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Collections >> Highlights >> Celebrating 100 Years of a Unique Southern Voice: Mary Chesnut's A Diary from Dixie
Highlights
Celebrating 100 Years of a Unique Southern Voice: Mary Chesnut's A Diary from Dixie

Though Mary Boykin Miller Chesnut's A Diary from Dixie remained unpublished until 1905, nineteen years after her death, many critics since have labeled it one of the most important southern literary works of the nineteenth century. The editors of the first edition claim that "perhaps nowhere else in the literature of the war, will be found the Southern spirit of that time expressed in words which are not alone charming as literature, but genuinely human in their spontaneousness, their delightfully unconscious frankness." Documenting the American South invites you to celebrate the 100th anniversary of this unique Civil War journal.

Chesnut was born March 31, 1823 in Statesboro, South Carolina. Her father, Stephen Decatur Miller, was a former U.S. congressman and became governor of South Carolina in 1826. Mary wed James Chesnut, Jr. on April 23, 1840, and the couple lived in South Carolina until James' election to the U.S. Senate in 1858 took them to Washington. After Abraham Lincoln's election, they left the city to join South Carolina's secession movement. James became a brigadier-general in the Confederate army and served as an aide to Jefferson Davis and General P.G.T. Beauregard. Mary often traveled with her husband on his military assignments and kept a series of diaries. A Diary from Dixie chronicles these journeys across the South. The trips—which included stops in Charleston, South Carolina; Montgomery, Alabama; Richmond, Virginia; and Flat Rock, North Carolina—brought her into intimate contact with important southern figures such as Robert E. Lee and Jefferson Davis. These unique experiences allow her to represent vividly the effects of the war on individuals as well as on life in the South as a whole.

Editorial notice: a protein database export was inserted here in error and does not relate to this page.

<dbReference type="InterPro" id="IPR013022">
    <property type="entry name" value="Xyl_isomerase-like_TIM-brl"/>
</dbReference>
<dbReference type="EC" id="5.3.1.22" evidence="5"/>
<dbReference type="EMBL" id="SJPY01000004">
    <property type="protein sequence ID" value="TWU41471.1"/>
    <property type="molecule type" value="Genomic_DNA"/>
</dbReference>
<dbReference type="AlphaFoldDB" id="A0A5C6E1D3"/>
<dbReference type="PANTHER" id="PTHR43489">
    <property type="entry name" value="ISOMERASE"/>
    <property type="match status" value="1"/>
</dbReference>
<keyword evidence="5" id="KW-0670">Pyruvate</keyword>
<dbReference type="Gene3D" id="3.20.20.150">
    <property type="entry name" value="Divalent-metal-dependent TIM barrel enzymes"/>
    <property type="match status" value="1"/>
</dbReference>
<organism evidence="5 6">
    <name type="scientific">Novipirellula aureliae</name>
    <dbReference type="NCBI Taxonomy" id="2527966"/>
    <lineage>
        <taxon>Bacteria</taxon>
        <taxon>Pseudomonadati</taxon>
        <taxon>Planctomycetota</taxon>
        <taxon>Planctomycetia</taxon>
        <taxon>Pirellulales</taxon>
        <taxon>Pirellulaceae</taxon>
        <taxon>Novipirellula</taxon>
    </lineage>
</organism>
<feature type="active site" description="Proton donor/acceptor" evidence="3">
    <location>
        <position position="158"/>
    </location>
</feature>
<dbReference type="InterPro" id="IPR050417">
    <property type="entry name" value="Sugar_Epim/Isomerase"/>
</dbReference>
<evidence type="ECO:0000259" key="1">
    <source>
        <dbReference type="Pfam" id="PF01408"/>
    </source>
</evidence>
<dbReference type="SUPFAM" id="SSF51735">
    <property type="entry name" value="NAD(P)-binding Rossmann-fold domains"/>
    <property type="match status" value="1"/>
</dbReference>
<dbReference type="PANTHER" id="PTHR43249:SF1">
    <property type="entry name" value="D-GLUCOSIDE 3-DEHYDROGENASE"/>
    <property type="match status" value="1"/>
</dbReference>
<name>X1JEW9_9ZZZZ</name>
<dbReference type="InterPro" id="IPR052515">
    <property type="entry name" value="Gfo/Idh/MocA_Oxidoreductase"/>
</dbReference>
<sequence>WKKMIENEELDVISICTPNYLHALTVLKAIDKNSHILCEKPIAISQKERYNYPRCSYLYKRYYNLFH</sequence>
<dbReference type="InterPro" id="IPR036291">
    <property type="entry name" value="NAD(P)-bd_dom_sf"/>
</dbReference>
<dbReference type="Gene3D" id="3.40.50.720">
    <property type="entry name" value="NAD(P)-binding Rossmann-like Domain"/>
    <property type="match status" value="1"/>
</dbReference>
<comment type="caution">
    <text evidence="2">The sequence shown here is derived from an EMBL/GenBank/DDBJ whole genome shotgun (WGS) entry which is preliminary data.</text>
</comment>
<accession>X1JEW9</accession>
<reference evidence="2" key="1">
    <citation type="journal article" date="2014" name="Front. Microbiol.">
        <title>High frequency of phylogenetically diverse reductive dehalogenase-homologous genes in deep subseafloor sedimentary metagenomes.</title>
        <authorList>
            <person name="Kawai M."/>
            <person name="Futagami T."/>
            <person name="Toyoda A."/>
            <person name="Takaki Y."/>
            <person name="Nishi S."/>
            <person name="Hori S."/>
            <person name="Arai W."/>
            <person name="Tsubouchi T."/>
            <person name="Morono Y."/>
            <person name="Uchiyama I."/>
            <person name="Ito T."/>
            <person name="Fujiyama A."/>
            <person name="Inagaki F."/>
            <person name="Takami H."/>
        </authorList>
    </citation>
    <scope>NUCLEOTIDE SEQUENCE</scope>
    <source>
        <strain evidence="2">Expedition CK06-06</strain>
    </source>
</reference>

The Chesnuts wanted to bring Mary's stories to the public but could not secure a publisher for the diaries in the 1870s. Mary also tried to produce three novels; however, these also remained unpublished. When she died on November 22, 1889, she was still hard at work on revisions of A Diary from Dixie.

A Diary from Dixie is part of the "First-Person Narratives of the American South" digital collection, which includes diaries, autobiographies, memoirs, travel accounts, and ex-slave narratives written by southerners whose voices were less prominent in their time, including African Americans, women, enlisted men, laborers, and Native Americans.

Jennifer L. Larson